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Behaviour Management


Deb
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Hi

 

 

We have little boy in our pre-school setting, who has been with us for a year now. Hew will be 4 next term. He loves coming to us and we love having him. With my support, staff have changed their expectations and we have adapted our environment to meet his needs. He seems particularly advanced in some areas of his development such as recognising numbers, naming 3D shapes (before he was 3), naming and writing each letter of the alphabet, reading and writing some words. However, he has difficulty with some social interaction. He is very pleased to greet staff when he arrives, and enjoys showing us what he is doing at that moment, seeking out adults to show them the object of his interest. The other day, a child that had gone up to reception came back to our setting and they embraced. He will engage with staff for short periods on some activities. We have been working on helping him to join in with ring games, and sit for a short period during circle time, with some success. He will sit on for some time at times on adults lap.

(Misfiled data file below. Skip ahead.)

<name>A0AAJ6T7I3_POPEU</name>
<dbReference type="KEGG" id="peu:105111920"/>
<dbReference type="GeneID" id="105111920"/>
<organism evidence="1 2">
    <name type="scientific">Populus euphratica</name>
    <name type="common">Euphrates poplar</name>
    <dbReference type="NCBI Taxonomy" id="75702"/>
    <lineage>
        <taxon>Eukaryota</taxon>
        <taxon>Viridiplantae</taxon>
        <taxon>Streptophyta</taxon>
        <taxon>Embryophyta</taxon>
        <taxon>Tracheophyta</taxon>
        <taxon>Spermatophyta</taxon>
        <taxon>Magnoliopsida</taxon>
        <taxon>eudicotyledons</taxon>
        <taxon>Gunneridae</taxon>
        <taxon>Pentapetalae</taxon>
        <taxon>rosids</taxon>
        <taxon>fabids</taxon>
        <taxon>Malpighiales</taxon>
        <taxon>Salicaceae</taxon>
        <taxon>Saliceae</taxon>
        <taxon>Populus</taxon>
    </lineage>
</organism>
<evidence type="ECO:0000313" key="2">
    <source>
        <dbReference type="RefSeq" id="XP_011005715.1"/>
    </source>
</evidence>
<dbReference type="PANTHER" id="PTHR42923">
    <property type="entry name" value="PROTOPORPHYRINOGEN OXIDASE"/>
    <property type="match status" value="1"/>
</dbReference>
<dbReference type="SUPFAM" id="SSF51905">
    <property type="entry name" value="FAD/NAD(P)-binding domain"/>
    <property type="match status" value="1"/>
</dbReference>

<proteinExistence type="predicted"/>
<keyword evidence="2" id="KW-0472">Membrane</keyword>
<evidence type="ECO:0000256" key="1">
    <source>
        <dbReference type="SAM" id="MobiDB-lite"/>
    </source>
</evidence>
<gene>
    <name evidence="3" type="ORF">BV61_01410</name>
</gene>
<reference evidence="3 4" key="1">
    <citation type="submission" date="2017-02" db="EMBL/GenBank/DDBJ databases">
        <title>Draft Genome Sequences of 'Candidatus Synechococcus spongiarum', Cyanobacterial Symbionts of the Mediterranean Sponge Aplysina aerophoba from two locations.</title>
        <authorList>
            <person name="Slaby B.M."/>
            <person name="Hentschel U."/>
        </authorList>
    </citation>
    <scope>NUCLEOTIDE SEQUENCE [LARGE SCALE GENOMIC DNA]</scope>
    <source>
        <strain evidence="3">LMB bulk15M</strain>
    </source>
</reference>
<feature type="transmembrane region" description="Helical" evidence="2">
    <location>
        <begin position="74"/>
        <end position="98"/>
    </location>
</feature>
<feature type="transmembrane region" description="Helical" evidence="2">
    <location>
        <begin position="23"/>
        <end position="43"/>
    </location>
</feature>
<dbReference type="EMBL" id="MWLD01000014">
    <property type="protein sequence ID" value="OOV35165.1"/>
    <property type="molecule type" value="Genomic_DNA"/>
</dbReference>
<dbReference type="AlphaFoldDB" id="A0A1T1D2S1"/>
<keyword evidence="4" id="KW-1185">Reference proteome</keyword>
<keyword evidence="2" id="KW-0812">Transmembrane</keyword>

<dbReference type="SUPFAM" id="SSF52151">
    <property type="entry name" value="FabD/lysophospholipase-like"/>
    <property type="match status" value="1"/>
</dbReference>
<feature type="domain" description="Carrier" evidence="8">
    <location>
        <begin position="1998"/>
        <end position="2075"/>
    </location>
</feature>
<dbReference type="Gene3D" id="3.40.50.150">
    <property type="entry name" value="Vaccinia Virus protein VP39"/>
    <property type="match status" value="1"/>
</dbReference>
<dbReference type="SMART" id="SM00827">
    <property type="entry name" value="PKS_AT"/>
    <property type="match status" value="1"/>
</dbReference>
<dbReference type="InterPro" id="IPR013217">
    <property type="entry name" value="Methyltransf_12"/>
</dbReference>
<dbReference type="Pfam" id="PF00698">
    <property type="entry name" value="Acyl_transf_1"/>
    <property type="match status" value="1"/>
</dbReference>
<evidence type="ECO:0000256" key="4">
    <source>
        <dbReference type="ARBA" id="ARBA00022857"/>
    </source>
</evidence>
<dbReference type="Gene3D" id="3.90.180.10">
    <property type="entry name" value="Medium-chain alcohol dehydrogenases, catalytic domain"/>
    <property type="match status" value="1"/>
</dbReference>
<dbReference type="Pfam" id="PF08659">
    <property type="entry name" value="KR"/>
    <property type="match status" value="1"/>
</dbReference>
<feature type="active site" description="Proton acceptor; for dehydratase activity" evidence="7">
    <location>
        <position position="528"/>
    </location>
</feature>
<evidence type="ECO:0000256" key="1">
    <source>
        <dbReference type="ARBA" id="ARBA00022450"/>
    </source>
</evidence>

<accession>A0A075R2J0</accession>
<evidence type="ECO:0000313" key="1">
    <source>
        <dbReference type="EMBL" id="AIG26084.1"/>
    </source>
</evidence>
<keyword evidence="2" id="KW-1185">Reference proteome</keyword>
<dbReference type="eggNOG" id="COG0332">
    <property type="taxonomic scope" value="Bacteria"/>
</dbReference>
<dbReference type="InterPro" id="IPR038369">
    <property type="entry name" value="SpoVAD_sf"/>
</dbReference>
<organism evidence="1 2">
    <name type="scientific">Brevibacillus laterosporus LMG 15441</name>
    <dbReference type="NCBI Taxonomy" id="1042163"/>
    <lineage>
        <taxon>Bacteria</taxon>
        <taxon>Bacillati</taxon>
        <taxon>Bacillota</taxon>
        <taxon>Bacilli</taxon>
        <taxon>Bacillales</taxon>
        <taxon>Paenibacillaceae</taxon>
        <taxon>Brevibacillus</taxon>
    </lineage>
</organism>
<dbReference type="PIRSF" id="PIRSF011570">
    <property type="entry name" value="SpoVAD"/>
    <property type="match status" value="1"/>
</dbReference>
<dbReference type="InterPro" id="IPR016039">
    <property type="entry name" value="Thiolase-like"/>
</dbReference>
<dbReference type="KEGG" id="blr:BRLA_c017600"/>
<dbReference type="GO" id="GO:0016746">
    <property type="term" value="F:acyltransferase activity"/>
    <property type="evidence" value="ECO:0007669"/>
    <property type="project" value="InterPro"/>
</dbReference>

We are in the process of adaping our environment to make it less over stimulating for all our children, including covering some shelves with curtains that can be open at times when children have a free choice and closed when we want to do a group activity as we have so many colourful resources on display.

 

 

However since September we have been having problems with managing his behaviour, particularly sharing toys with other children. Generally he will flit from one object of interest to another. He has always enjoyed the marble run but he seems to have developed a particular interest in it. There will be little sections of it in different places around the setting. When other children approach it, he will shield the toy or push them away and say no, or take it off them. With adult support he can take turns with other children on this but can still become frustrated, if a child picks up the wrong marble etc and will throw the marbles and become upset. He does this with other activites too such as number lotto, he can take turns to a point but when perhaps he cannot place a number on his nearly full card, he will get upset and throw everything on the floor. He has also begun to throw sand and yesterday hitting another child and his parent. It wasn't hard but I didn't see what happened beforehand.